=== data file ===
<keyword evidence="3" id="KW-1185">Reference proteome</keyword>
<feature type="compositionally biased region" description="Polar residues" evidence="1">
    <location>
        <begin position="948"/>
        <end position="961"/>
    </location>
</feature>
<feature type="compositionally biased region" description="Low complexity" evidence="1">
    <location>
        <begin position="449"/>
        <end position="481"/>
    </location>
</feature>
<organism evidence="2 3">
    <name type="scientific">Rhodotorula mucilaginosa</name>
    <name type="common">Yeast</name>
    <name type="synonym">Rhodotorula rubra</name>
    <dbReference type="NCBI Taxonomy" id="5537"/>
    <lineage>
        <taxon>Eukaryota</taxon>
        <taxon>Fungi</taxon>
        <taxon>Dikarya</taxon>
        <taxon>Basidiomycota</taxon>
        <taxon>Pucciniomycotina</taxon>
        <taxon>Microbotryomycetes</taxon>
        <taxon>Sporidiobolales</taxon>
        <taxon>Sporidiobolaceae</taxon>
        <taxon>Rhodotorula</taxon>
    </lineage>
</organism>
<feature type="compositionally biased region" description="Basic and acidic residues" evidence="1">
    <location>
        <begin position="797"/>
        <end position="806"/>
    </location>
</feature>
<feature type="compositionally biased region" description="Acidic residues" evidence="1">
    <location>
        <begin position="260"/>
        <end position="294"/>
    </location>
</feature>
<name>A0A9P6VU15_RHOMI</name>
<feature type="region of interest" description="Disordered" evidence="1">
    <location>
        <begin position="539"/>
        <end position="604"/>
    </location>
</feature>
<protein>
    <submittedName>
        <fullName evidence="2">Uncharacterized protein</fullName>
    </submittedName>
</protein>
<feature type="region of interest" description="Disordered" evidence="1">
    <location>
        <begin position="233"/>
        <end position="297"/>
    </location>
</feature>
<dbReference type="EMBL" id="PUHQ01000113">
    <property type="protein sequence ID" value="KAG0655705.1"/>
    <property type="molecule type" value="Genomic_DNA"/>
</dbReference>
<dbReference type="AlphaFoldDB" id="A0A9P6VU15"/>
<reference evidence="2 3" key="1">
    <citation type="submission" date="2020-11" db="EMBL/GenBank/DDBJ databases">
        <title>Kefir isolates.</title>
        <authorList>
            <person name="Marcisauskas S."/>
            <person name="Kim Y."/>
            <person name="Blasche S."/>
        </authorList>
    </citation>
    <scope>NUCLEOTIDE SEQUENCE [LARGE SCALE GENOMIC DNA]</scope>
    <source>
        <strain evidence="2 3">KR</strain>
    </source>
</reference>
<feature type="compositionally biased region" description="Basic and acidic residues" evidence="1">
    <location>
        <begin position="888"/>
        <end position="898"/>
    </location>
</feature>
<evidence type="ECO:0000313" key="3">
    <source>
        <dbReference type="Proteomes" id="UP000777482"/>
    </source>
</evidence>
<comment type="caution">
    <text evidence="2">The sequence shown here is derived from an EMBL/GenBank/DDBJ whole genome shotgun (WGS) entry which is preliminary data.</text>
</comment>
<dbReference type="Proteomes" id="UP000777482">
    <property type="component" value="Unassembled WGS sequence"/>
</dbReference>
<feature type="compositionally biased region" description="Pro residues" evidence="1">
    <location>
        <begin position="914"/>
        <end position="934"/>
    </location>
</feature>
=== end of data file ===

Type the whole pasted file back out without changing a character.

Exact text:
<keyword evidence="3" id="KW-1185">Reference proteome</keyword>
<feature type="compositionally biased region" description="Polar residues" evidence="1">
    <location>
        <begin position="948"/>
        <end position="961"/>
    </location>
</feature>
<feature type="compositionally biased region" description="Low complexity" evidence="1">
    <location>
        <begin position="449"/>
        <end position="481"/>
    </location>
</feature>
<organism evidence="2 3">
    <name type="scientific">Rhodotorula mucilaginosa</name>
    <name type="common">Yeast</name>
    <name type="synonym">Rhodotorula rubra</name>
    <dbReference type="NCBI Taxonomy" id="5537"/>
    <lineage>
        <taxon>Eukaryota</taxon>
        <taxon>Fungi</taxon>
        <taxon>Dikarya</taxon>
        <taxon>Basidiomycota</taxon>
        <taxon>Pucciniomycotina</taxon>
        <taxon>Microbotryomycetes</taxon>
        <taxon>Sporidiobolales</taxon>
        <taxon>Sporidiobolaceae</taxon>
        <taxon>Rhodotorula</taxon>
    </lineage>
</organism>
<feature type="compositionally biased region" description="Basic and acidic residues" evidence="1">
    <location>
        <begin position="797"/>
        <end position="806"/>
    </location>
</feature>
<feature type="compositionally biased region" description="Acidic residues" evidence="1">
    <location>
        <begin position="260"/>
        <end position="294"/>
    </location>
</feature>
<name>A0A9P6VU15_RHOMI</name>
<feature type="region of interest" description="Disordered" evidence="1">
    <location>
        <begin position="539"/>
        <end position="604"/>
    </location>
</feature>
<protein>
    <submittedName>
        <fullName evidence="2">Uncharacterized protein</fullName>
    </submittedName>
</protein>
<feature type="region of interest" description="Disordered" evidence="1">
    <location>
        <begin position="233"/>
        <end position="297"/>
    </location>
</feature>
<dbReference type="EMBL" id="PUHQ01000113">
    <property type="protein sequence ID" value="KAG0655705.1"/>
    <property type="molecule type" value="Genomic_DNA"/>
</dbReference>
<dbReference type="AlphaFoldDB" id="A0A9P6VU15"/>
<reference evidence="2 3" key="1">
    <citation type="submission" date="2020-11" db="EMBL/GenBank/DDBJ databases">
        <title>Kefir isolates.</title>
        <authorList>
            <person name="Marcisauskas S."/>
            <person name="Kim Y."/>
            <person name="Blasche S."/>
        </authorList>
    </citation>
    <scope>NUCLEOTIDE SEQUENCE [LARGE SCALE GENOMIC DNA]</scope>
    <source>
        <strain evidence="2 3">KR</strain>
    </source>
</reference>
<feature type="compositionally biased region" description="Basic and acidic residues" evidence="1">
    <location>
        <begin position="888"/>
        <end position="898"/>
    </location>
</feature>
<evidence type="ECO:0000313" key="3">
    <source>
        <dbReference type="Proteomes" id="UP000777482"/>
    </source>
</evidence>
<comment type="caution">
    <text evidence="2">The sequence shown here is derived from an EMBL/GenBank/DDBJ whole genome shotgun (WGS) entry which is preliminary data.</text>
</comment>
<dbReference type="Proteomes" id="UP000777482">
    <property type="component" value="Unassembled WGS sequence"/>
</dbReference>
<feature type="compositionally biased region" description="Pro residues" evidence="1">
    <location>
        <begin position="914"/>
        <end position="934"/>
    </location>
</feature>